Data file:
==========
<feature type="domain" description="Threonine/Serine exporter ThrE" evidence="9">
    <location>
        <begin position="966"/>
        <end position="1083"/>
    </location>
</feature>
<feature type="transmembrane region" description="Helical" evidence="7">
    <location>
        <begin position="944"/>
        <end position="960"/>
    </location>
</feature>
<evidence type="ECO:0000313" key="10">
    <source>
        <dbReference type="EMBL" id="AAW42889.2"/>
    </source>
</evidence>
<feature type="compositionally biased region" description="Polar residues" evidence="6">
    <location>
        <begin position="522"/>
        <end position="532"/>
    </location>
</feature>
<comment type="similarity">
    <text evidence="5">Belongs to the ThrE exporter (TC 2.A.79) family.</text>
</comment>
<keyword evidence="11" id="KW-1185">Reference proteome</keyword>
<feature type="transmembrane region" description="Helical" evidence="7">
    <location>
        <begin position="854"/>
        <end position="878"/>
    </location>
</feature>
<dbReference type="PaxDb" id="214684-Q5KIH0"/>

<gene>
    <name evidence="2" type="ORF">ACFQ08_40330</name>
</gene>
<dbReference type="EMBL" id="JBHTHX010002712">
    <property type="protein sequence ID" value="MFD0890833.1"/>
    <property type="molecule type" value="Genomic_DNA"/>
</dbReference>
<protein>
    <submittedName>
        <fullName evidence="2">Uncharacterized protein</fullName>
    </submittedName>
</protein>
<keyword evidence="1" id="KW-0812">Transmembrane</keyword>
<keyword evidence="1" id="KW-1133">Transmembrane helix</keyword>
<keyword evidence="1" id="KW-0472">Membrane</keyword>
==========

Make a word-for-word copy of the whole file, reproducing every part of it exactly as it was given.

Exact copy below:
<feature type="domain" description="Threonine/Serine exporter ThrE" evidence="9">
    <location>
        <begin position="966"/>
        <end position="1083"/>
    </location>
</feature>
<feature type="transmembrane region" description="Helical" evidence="7">
    <location>
        <begin position="944"/>
        <end position="960"/>
    </location>
</feature>
<evidence type="ECO:0000313" key="10">
    <source>
        <dbReference type="EMBL" id="AAW42889.2"/>
    </source>
</evidence>
<feature type="compositionally biased region" description="Polar residues" evidence="6">
    <location>
        <begin position="522"/>
        <end position="532"/>
    </location>
</feature>
<comment type="similarity">
    <text evidence="5">Belongs to the ThrE exporter (TC 2.A.79) family.</text>
</comment>
<keyword evidence="11" id="KW-1185">Reference proteome</keyword>
<feature type="transmembrane region" description="Helical" evidence="7">
    <location>
        <begin position="854"/>
        <end position="878"/>
    </location>
</feature>
<dbReference type="PaxDb" id="214684-Q5KIH0"/>

<gene>
    <name evidence="2" type="ORF">ACFQ08_40330</name>
</gene>
<dbReference type="EMBL" id="JBHTHX010002712">
    <property type="protein sequence ID" value="MFD0890833.1"/>
    <property type="molecule type" value="Genomic_DNA"/>
</dbReference>
<protein>
    <submittedName>
        <fullName evidence="2">Uncharacterized protein</fullName>
    </submittedName>
</protein>
<keyword evidence="1" id="KW-0812">Transmembrane</keyword>
<keyword evidence="1" id="KW-1133">Transmembrane helix</keyword>
<keyword evidence="1" id="KW-0472">Membrane</keyword>